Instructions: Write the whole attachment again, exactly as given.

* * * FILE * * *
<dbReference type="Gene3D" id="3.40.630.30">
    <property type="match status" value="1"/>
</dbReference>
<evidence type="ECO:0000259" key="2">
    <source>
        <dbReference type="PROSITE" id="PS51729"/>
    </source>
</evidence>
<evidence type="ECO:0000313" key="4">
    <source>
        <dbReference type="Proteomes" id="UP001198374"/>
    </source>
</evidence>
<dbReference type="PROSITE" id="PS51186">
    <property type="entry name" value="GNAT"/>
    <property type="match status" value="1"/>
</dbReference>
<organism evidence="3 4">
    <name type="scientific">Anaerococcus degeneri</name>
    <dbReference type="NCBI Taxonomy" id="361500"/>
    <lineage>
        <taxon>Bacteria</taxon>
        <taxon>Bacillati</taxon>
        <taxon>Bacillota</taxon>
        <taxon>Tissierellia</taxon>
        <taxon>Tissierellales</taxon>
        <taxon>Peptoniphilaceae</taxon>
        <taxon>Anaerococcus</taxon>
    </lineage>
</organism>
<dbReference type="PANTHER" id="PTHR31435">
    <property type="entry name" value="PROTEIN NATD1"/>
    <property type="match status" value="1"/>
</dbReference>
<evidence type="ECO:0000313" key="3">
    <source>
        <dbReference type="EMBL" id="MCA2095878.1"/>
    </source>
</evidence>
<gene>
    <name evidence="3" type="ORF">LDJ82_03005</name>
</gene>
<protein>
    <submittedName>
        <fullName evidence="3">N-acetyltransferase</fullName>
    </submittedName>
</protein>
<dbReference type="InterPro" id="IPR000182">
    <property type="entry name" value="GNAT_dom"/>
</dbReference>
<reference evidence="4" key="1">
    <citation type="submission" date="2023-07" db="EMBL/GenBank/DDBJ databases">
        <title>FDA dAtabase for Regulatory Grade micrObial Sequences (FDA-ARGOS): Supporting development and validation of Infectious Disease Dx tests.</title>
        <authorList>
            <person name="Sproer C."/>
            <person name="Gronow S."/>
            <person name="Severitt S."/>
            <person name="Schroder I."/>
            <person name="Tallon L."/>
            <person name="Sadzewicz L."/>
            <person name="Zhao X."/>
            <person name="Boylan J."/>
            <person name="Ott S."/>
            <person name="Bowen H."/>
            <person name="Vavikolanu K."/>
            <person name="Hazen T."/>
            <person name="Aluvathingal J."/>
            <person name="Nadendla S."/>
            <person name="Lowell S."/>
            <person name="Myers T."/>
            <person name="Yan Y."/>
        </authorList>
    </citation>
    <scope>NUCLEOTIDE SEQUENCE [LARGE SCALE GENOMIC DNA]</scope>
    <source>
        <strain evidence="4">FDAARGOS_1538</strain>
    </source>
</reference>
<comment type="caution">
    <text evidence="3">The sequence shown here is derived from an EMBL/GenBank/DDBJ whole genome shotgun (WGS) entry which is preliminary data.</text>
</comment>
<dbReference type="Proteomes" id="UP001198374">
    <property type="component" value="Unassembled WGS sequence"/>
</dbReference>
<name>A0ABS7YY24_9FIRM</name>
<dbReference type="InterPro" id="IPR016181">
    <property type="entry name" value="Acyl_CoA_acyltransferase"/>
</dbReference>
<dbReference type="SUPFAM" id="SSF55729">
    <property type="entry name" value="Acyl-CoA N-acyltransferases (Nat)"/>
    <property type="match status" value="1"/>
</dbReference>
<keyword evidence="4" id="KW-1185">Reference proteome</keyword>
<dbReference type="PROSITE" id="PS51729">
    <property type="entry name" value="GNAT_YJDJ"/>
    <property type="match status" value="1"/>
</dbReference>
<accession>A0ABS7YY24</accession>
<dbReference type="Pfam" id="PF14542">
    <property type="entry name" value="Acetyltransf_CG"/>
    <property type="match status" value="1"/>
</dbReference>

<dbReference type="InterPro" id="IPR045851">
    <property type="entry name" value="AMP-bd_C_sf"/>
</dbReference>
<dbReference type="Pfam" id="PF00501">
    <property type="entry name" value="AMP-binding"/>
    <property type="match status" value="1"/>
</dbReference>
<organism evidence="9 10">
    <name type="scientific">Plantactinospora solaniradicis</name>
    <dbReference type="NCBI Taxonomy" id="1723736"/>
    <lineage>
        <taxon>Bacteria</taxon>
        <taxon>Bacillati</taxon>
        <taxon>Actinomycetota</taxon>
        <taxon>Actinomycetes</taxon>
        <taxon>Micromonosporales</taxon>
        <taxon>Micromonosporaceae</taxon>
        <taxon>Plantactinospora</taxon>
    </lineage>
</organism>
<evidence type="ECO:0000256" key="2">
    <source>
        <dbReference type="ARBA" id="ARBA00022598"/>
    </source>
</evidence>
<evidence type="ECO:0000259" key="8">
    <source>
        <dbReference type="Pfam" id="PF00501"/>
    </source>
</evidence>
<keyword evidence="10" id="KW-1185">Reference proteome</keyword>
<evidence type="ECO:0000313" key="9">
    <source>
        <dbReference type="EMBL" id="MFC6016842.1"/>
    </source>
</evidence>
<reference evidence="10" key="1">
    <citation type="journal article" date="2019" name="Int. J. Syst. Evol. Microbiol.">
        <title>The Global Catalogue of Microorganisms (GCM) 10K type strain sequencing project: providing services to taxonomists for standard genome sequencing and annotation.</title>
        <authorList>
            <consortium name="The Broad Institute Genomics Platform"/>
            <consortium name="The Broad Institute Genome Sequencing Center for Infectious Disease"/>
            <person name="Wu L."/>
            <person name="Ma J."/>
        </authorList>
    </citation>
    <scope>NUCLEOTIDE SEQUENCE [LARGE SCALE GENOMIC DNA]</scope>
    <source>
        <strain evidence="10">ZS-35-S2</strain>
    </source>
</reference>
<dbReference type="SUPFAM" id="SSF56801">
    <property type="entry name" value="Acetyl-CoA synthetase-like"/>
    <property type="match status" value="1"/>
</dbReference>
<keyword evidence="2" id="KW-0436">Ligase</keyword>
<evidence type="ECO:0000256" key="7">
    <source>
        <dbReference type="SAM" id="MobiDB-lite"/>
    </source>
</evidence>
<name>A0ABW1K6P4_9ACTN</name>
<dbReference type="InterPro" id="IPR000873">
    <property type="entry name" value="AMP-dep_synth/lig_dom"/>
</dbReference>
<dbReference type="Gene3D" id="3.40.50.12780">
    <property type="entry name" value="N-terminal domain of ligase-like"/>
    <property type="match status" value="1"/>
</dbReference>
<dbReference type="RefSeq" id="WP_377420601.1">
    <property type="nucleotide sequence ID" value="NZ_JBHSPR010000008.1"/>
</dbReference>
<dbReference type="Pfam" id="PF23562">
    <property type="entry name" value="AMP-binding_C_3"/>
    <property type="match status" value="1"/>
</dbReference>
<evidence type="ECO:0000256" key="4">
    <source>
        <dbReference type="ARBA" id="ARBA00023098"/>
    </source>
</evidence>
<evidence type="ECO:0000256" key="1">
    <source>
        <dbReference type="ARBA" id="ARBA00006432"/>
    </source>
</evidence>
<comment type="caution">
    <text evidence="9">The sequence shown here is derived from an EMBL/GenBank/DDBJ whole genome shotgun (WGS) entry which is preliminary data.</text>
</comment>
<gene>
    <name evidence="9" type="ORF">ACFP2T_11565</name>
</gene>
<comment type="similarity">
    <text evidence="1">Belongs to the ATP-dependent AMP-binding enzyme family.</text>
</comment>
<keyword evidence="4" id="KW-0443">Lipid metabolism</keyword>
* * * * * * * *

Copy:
<dbReference type="Gene3D" id="3.40.630.30">
    <property type="match status" value="1"/>
</dbReference>
<evidence type="ECO:0000259" key="2">
    <source>
        <dbReference type="PROSITE" id="PS51729"/>
    </source>
</evidence>
<evidence type="ECO:0000313" key="4">
    <source>
        <dbReference type="Proteomes" id="UP001198374"/>
    </source>
</evidence>
<dbReference type="PROSITE" id="PS51186">
    <property type="entry name" value="GNAT"/>
    <property type="match status" value="1"/>
</dbReference>
<organism evidence="3 4">
    <name type="scientific">Anaerococcus degeneri</name>
    <dbReference type="NCBI Taxonomy" id="361500"/>
    <lineage>
        <taxon>Bacteria</taxon>
        <taxon>Bacillati</taxon>
        <taxon>Bacillota</taxon>
        <taxon>Tissierellia</taxon>
        <taxon>Tissierellales</taxon>
        <taxon>Peptoniphilaceae</taxon>
        <taxon>Anaerococcus</taxon>
    </lineage>
</organism>
<dbReference type="PANTHER" id="PTHR31435">
    <property type="entry name" value="PROTEIN NATD1"/>
    <property type="match status" value="1"/>
</dbReference>
<evidence type="ECO:0000313" key="3">
    <source>
        <dbReference type="EMBL" id="MCA2095878.1"/>
    </source>
</evidence>
<gene>
    <name evidence="3" type="ORF">LDJ82_03005</name>
</gene>
<protein>
    <submittedName>
        <fullName evidence="3">N-acetyltransferase</fullName>
    </submittedName>
</protein>
<dbReference type="InterPro" id="IPR000182">
    <property type="entry name" value="GNAT_dom"/>
</dbReference>
<reference evidence="4" key="1">
    <citation type="submission" date="2023-07" db="EMBL/GenBank/DDBJ databases">
        <title>FDA dAtabase for Regulatory Grade micrObial Sequences (FDA-ARGOS): Supporting development and validation of Infectious Disease Dx tests.</title>
        <authorList>
            <person name="Sproer C."/>
            <person name="Gronow S."/>
            <person name="Severitt S."/>
            <person name="Schroder I."/>
            <person name="Tallon L."/>
            <person name="Sadzewicz L."/>
            <person name="Zhao X."/>
            <person name="Boylan J."/>
            <person name="Ott S."/>
            <person name="Bowen H."/>
            <person name="Vavikolanu K."/>
            <person name="Hazen T."/>
            <person name="Aluvathingal J."/>
            <person name="Nadendla S."/>
            <person name="Lowell S."/>
            <person name="Myers T."/>
            <person name="Yan Y."/>
        </authorList>
    </citation>
    <scope>NUCLEOTIDE SEQUENCE [LARGE SCALE GENOMIC DNA]</scope>
    <source>
        <strain evidence="4">FDAARGOS_1538</strain>
    </source>
</reference>
<comment type="caution">
    <text evidence="3">The sequence shown here is derived from an EMBL/GenBank/DDBJ whole genome shotgun (WGS) entry which is preliminary data.</text>
</comment>
<dbReference type="Proteomes" id="UP001198374">
    <property type="component" value="Unassembled WGS sequence"/>
</dbReference>
<name>A0ABS7YY24_9FIRM</name>
<dbReference type="InterPro" id="IPR016181">
    <property type="entry name" value="Acyl_CoA_acyltransferase"/>
</dbReference>
<dbReference type="SUPFAM" id="SSF55729">
    <property type="entry name" value="Acyl-CoA N-acyltransferases (Nat)"/>
    <property type="match status" value="1"/>
</dbReference>
<keyword evidence="4" id="KW-1185">Reference proteome</keyword>
<dbReference type="PROSITE" id="PS51729">
    <property type="entry name" value="GNAT_YJDJ"/>
    <property type="match status" value="1"/>
</dbReference>
<accession>A0ABS7YY24</accession>
<dbReference type="Pfam" id="PF14542">
    <property type="entry name" value="Acetyltransf_CG"/>
    <property type="match status" value="1"/>
</dbReference>

<dbReference type="InterPro" id="IPR045851">
    <property type="entry name" value="AMP-bd_C_sf"/>
</dbReference>
<dbReference type="Pfam" id="PF00501">
    <property type="entry name" value="AMP-binding"/>
    <property type="match status" value="1"/>
</dbReference>
<organism evidence="9 10">
    <name type="scientific">Plantactinospora solaniradicis</name>
    <dbReference type="NCBI Taxonomy" id="1723736"/>
    <lineage>
        <taxon>Bacteria</taxon>
        <taxon>Bacillati</taxon>
        <taxon>Actinomycetota</taxon>
        <taxon>Actinomycetes</taxon>
        <taxon>Micromonosporales</taxon>
        <taxon>Micromonosporaceae</taxon>
        <taxon>Plantactinospora</taxon>
    </lineage>
</organism>
<evidence type="ECO:0000256" key="2">
    <source>
        <dbReference type="ARBA" id="ARBA00022598"/>
    </source>
</evidence>
<evidence type="ECO:0000259" key="8">
    <source>
        <dbReference type="Pfam" id="PF00501"/>
    </source>
</evidence>
<keyword evidence="10" id="KW-1185">Reference proteome</keyword>
<evidence type="ECO:0000313" key="9">
    <source>
        <dbReference type="EMBL" id="MFC6016842.1"/>
    </source>
</evidence>
<reference evidence="10" key="1">
    <citation type="journal article" date="2019" name="Int. J. Syst. Evol. Microbiol.">
        <title>The Global Catalogue of Microorganisms (GCM) 10K type strain sequencing project: providing services to taxonomists for standard genome sequencing and annotation.</title>
        <authorList>
            <consortium name="The Broad Institute Genomics Platform"/>
            <consortium name="The Broad Institute Genome Sequencing Center for Infectious Disease"/>
            <person name="Wu L."/>
            <person name="Ma J."/>
        </authorList>
    </citation>
    <scope>NUCLEOTIDE SEQUENCE [LARGE SCALE GENOMIC DNA]</scope>
    <source>
        <strain evidence="10">ZS-35-S2</strain>
    </source>
</reference>
<dbReference type="SUPFAM" id="SSF56801">
    <property type="entry name" value="Acetyl-CoA synthetase-like"/>
    <property type="match status" value="1"/>
</dbReference>
<keyword evidence="2" id="KW-0436">Ligase</keyword>
<evidence type="ECO:0000256" key="7">
    <source>
        <dbReference type="SAM" id="MobiDB-lite"/>
    </source>
</evidence>
<name>A0ABW1K6P4_9ACTN</name>
<dbReference type="InterPro" id="IPR000873">
    <property type="entry name" value="AMP-dep_synth/lig_dom"/>
</dbReference>
<dbReference type="Gene3D" id="3.40.50.12780">
    <property type="entry name" value="N-terminal domain of ligase-like"/>
    <property type="match status" value="1"/>
</dbReference>
<dbReference type="RefSeq" id="WP_377420601.1">
    <property type="nucleotide sequence ID" value="NZ_JBHSPR010000008.1"/>
</dbReference>
<dbReference type="Pfam" id="PF23562">
    <property type="entry name" value="AMP-binding_C_3"/>
    <property type="match status" value="1"/>
</dbReference>
<evidence type="ECO:0000256" key="4">
    <source>
        <dbReference type="ARBA" id="ARBA00023098"/>
    </source>
</evidence>
<evidence type="ECO:0000256" key="1">
    <source>
        <dbReference type="ARBA" id="ARBA00006432"/>
    </source>
</evidence>
<comment type="caution">
    <text evidence="9">The sequence shown here is derived from an EMBL/GenBank/DDBJ whole genome shotgun (WGS) entry which is preliminary data.</text>
</comment>
<gene>
    <name evidence="9" type="ORF">ACFP2T_11565</name>
</gene>
<comment type="similarity">
    <text evidence="1">Belongs to the ATP-dependent AMP-binding enzyme family.</text>
</comment>
<keyword evidence="4" id="KW-0443">Lipid metabolism</keyword>